Oh, and before we move on, let’s note that Kratos came with a few “restrictions” compliments of Sony. For instance, Kratos is never allowed to be afraid in fatalities. This means he often faces his own death… like some kind of annoyed, impatient idiot. Okay, I guess that is kind of par for the course for the dude…

Interestingly, unlike every other fighting game franchise out there, Kratos is currently the only MK guest to originate from a videogame. This is likely because a whole host of other MK guests hail from movies, specifically horror movies. And that all started with Mortal Kombat 9 and its final DLC fighter, Freddy Krueger.

Look out!

Frederick Charles Krueger is the dream monster you know and love from his many films. In this universe, he’s apparently an immortal denizen of the Dream Realm (never mentioned before in MK, but does make a return in Tremor’s backstory in MKX), and Shao Kahn accidentally draws out Freddy during the invasion of MK3/9. This has the side-effect of making Freddy mortal and severely depowered, so he’s forced to forge a second knife hand thingy. To be clear, he has two matching claws because he needs the extra power to defeat Shao Kahn and return to the Dream Realm, and not because it would be a bear to animate a fighter with asymmetrical hands (and they didn’t even try with Hellboy). Unfortunately, Freddy doesn’t make much of an impact on MK9, as he’s almost entirely silent, and a Freddy that isn’t cracking marvelous one-liners every five seconds is no Freddy at all.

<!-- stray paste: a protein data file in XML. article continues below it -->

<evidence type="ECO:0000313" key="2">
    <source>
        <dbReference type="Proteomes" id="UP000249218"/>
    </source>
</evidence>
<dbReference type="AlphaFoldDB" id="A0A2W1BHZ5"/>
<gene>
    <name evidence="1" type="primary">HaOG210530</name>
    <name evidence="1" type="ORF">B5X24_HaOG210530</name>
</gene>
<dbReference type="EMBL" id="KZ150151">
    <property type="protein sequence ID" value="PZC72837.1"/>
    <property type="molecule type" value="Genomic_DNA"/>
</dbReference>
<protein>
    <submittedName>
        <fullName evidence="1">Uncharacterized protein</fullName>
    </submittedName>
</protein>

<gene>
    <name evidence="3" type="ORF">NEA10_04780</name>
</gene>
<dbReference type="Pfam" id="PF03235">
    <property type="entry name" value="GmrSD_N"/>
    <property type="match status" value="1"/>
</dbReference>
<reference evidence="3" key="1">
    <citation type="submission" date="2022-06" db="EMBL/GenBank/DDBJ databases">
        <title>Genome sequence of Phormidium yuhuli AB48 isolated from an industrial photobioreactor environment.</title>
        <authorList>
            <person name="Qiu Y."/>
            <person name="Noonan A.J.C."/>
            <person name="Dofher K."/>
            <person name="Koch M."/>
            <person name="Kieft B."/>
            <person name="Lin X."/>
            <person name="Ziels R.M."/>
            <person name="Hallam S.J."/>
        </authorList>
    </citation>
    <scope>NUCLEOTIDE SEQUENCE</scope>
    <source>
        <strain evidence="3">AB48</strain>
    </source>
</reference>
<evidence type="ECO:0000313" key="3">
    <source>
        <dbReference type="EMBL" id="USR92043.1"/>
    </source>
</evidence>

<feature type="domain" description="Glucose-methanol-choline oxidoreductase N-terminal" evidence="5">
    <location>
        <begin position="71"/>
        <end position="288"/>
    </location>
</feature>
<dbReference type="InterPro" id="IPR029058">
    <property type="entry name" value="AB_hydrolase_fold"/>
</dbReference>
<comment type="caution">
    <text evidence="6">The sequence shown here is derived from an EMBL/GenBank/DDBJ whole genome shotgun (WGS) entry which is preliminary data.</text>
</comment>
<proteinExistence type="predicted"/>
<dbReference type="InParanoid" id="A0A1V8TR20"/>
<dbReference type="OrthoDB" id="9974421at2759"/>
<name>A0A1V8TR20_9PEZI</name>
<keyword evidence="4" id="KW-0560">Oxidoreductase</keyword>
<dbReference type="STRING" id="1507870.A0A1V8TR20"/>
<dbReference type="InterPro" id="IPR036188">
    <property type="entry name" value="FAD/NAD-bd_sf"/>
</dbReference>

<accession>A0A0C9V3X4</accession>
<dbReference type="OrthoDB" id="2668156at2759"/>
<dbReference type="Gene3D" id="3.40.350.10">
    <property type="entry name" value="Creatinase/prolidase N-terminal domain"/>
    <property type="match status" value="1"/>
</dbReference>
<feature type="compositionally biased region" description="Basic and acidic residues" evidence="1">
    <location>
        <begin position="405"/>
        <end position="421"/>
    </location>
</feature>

Other unfortunate news: Freddy was DLC for MK9. He stayed in MK9, and it wasn’t until Mortal Kombat X that we got Jason Voorhees. No Freddy vs. Jason for you! (Well, this is possible in the mobile version of MKX, but that’s little more than a card game…)

Run!

Jason is still the homicidal mama’s boy of Crystal Lake, and his “signature move” seems to be being completely unkillable. Jason officially exists in the Mortal Kombat universe, and is explained as a sort of “zombie man” that has been killed time and time again, but keeps busting out of Netherrealm to punish teenagers with the improper use of sleeping bags. His official story is that the current ruler of Netherrealm, Liu Kang, decided having an unstoppable killing machine in his army would be a good thing for morale, but, bad news, Jason can’t be caged. Liu Kang is bisected for his hubris, and Jason wanders off to see if anyone needs a new goalie.